Venezuelan President Hugo Chavez was in Cuba on Sunday to begin chemotherapy treatment after a cancerous tumor was found and removed recently from his pelvic area.
He was greeted at the airport by Cuban President Raul Castro and Foreign Minister Bruno Rodriguez when he arrived late Saturday.
"It is not time for dying; it's time to live," Chavez said in Caracas before his departure, according to an AFP journalist. "I am going for a few days but I am not saying goodbye ... I will return better."
The 56-year-old president gave a televised speech shortly before leaving Caracas, saying, "I have to say I am optimistic. I have never loved life the way I am loving it now."
He said that since the removal of a tumor "right up to this very day, no other cancerous cell has been detected in my body." It was a rare disclosure on an illness his critics complained the president kept too close to the vest.
Chavez, who was accompanied by his daughter Rosa, was given a sendoff at the airport by most of his state ministers. The length of his stay in Cuba is not known.
On Friday, Chavez asked the National Assembly for permission to travel to Cuba to continue treatment after his June 20 operation in Havana.
"I will travel to Havana to begin what we have called the second stage of this slow and complex process of recovery, which is going well," Chavez said.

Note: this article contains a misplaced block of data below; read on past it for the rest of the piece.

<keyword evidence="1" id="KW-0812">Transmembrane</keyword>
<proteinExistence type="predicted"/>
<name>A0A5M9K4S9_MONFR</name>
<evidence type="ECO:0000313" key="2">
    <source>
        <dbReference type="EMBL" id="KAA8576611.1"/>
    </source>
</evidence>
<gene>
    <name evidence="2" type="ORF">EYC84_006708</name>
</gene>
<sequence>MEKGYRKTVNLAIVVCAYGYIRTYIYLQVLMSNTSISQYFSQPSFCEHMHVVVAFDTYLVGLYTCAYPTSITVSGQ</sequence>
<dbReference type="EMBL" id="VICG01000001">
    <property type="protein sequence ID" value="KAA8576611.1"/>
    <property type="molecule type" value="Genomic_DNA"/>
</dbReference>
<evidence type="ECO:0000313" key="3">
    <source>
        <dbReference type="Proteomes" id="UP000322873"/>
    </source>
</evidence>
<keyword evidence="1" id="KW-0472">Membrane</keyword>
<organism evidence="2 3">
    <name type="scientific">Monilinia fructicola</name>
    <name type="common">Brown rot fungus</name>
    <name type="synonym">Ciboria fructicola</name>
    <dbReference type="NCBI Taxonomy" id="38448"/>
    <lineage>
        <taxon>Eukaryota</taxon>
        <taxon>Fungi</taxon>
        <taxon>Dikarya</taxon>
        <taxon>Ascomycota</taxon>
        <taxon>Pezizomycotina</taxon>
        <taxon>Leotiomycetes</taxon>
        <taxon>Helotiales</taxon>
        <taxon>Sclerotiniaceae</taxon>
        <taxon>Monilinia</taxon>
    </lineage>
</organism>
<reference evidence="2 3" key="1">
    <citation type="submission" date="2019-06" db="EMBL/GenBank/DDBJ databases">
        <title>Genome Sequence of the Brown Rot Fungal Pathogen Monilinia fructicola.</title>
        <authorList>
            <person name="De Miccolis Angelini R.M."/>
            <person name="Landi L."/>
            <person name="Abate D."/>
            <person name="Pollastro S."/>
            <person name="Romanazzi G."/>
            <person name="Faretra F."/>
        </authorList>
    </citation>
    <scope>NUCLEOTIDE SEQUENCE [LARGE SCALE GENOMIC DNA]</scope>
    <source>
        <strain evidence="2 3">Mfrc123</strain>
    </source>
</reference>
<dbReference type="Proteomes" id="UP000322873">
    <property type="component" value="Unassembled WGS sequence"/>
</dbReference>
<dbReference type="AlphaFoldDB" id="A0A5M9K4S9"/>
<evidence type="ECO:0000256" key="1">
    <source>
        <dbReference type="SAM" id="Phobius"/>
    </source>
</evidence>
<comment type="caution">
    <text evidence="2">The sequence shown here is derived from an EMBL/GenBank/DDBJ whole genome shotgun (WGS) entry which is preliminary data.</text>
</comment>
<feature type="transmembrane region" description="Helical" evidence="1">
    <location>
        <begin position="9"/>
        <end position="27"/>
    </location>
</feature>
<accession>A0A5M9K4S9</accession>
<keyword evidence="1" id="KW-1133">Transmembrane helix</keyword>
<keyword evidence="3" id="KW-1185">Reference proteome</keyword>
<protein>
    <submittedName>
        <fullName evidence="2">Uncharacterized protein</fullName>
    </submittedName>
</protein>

Though the National Assembly unanimously approved his travel request, which is needed for the president to leave the country for more than five days, opposition leaders say it is unconstitutional for Chavez to continue to exercise executive authority from Cuba.
"When the president leaves the country, the vice president must assume the chief executive role. It is their duty," said opposition lawmaker Hiram Gaviria.
The president said he would hand over his full presidential powers to Vice President Elias Jaua only "if I felt my abilities were impaired." Chavez did issue a decree giving Jaua and Finance Minister Jorge Giordani a few administrative and economic powers.
Chavez, in power since 1999, is his party's candidate for the 2012 presidential election, where he will be seeking a third six-year term in office. On Saturday his supporters accused political foes of encouraging a coup.
Critics of the president have demanded details of his cancer as well as answers to why he cannot be treated in Venezuela, where authorities say they have created a quality health care system.
Cuba, the America's only one-party communist regime, is Chavez's closest regional ally.